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Glue Down Flooring vs. Dry Lay Flooring - Rubber, Foam, Plastic

By Julia Nass Created: May, 2017 - Modified: October, 2023

Many types of flooring are specifically designed to be installed without any other tools or materials. Others are best when installed with flooring adhesives, like tape or glue. Some work well with both. So how do you differentiate between them? When is it important to glue down a floor, and when is a dry lay technique the answer? The following quiz will help you decide whether or not flooring should be glued down or dry laid. Simply choose A, B or C to answer the following questions. All questions are followed-up by more detailed information to help guide you. Remember your answers, then use them to determine your results at the end.

Question #1: What Is the Floor Going to Be Used For?

A. Mellow activity, low-impact movement, regular foot traffic.
B. High-intensity activity, heavy foot traffic, movement of heavy equipment.
C. A little bit of both.

Glue down versus dry lay installation methods can depend on the usage of the flooring. If flooring is being used for lighter impact areas, such as rooms without heavy foot traffic, you are less likely to need glue down flooring. For example, many playrooms, patios, sitting / lounge rooms and even bedrooms may be fine with dry laid flooring.

On the other hand, if flooring is bound to see a lot of heavy use, it may be safer to glue down. Many athletic/gym floors are better off with a glue down method to ensure flooring doesn't slip around under high impact activity. Further, flooring can shift underneath vehicles, so it's often better to glue down flooring in garages and driveways. One of the more obvious glue down flooring types includes underwater flooring, which requires concrete cement or other strong adhesives.

Question # 2: Is the Flooring Meant to be Permanent or Portable?

A. Temporary/portable
B. Long-term/permanent.
C. Could go either way.

The next question is an easy one. If you are looking for a long-lasting, permanent flooring solution for your home, building or outside patio, then you are more likely to use an adhesive technique. For example, if you are completely sold on your flooring choice and feel confident you'll love it for years to come, then it's a great idea to go ahead and glue down flooring. That way, flooring will not shift over time.

Many people want to be able to transport flooring for a variety needs. For example, trade show booths use portable flooring, as do athletes who bring gym mats to competitions and away events. Further, a great perk of DIY flooring installation is how simple it is to use as a temporary flooring solution. For new houses, many people choose place-holder flooring until settling on a different one. Alternatively, many people move into a place knowing they might move out again in the near future. With easy installation flooring, one can simply pack up flooring tiles to be put back into the next place. If flooring is intended to be portable or temporary, then keep it that way by not applying adhesives. Once adhesives are applied, it's much more difficult to remove flooring, and there are greater risks of damage to the flooring.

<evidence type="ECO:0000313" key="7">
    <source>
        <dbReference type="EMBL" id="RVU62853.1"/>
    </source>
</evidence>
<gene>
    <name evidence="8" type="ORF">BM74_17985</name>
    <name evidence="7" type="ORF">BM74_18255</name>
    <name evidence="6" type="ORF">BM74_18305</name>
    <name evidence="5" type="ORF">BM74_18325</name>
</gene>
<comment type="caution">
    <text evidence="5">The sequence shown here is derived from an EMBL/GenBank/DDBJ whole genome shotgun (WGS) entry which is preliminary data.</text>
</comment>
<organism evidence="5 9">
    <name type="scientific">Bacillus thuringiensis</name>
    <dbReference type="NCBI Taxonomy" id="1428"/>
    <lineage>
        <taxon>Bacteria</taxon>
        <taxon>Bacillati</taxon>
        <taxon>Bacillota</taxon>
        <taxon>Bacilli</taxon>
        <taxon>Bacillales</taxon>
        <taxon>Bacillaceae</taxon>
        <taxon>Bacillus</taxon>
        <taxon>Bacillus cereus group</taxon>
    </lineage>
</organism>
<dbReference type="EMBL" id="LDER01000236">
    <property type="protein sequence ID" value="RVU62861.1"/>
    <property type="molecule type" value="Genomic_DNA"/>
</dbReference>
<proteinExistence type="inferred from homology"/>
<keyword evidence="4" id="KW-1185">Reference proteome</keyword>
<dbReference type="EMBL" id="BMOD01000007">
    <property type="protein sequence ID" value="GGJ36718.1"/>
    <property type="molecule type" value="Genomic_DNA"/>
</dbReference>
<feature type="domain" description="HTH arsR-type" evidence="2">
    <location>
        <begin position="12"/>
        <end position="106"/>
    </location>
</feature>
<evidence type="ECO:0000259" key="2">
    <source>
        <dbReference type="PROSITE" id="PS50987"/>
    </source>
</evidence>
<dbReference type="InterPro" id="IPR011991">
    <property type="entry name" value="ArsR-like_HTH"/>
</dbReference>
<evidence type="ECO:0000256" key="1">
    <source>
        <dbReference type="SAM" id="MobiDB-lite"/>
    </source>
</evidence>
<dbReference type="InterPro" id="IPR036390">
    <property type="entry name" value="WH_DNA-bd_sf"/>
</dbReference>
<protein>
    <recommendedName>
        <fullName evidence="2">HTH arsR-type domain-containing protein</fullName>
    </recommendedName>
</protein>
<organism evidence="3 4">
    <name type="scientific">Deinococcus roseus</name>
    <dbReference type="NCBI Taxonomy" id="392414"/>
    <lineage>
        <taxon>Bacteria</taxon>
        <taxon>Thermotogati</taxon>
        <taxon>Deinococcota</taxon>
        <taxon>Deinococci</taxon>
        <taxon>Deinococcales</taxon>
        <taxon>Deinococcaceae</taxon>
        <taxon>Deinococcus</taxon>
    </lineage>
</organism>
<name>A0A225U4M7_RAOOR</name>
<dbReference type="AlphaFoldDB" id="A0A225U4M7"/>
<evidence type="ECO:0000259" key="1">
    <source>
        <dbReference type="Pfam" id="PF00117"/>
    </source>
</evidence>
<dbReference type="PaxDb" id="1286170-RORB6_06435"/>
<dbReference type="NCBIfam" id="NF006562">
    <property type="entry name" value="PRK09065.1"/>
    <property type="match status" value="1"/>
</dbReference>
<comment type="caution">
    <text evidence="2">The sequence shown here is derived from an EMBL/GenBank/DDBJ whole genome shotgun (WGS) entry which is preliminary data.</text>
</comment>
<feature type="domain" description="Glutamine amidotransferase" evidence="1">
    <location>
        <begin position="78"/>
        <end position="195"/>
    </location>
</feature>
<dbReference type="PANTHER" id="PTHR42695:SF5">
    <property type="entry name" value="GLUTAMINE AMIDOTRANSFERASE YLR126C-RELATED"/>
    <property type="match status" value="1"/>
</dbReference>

Question #3: What is the Design of the Flooring?

A. Built in connecting system, sticky grip and tread.
B. Roll flooring, slippery material, straight edge tiles.
C. A mixture of A and B.

Dry lay flooring often comes with a built-in system to connect tiles and create a sturdy floor that will not shift around. At Greatmats, these kinds of tiles largely do not require any other material or tool for installation. For example, many popular foam tiles for kids rooms and play rooms are created with a puzzle-piece like interlocking structure. Other tiles have a peg and loop type system or interlocking edge that allows tiles to snap together. These kind of connecting system keep seams tight and tiles in place without the use of adhesives. Further, many flooring materials have enough grip and weight to stay on the ground without moving around. If tiles or mats are specifically modeled with a connecting system or floor grip, you are less likely to need a flooring adhesive.

On the other hand, some tiles have straight edges that need to be adhered, such as many kinds of carpet tiles. Some mats and flooring rolls are the same, especially if they are slippery and lightweight enough to move around when stepped on. Certain flooring rolls require adhesive around the edges to prevent the sides from curling up.

Quiz Results

If you answered all A's, then your flooring is dry lay flooring. You can simply install your floor without any materials besides the flooring itself. De-installation is just as simple as installation. Greatmats' designs all their dry lay products for multiple uses, so you can install and uninstall time after time.

If you answered all B's, then your flooring requires an adhesive for installation. Carefully read the product description to determine which adhesive to use and how to use it, as different products require different adhesives.

If you answered C's, or a mix of all three, let Greatmats help guide you further. Not all flooring has a clear-cut answer to whether or not it should be dry laid or glue-downed. A rubber roll may be best glued down in one home, but not in the other. Interlocking foam mats may be dry laid in the concrete basement, but may need to be taped down on carpeting upstairs. That is why Greatmats' customer service is on standby to answer any of your questions. Greatmats representatives are there to help navigate you through any of your glue down and dry laid flooring needs.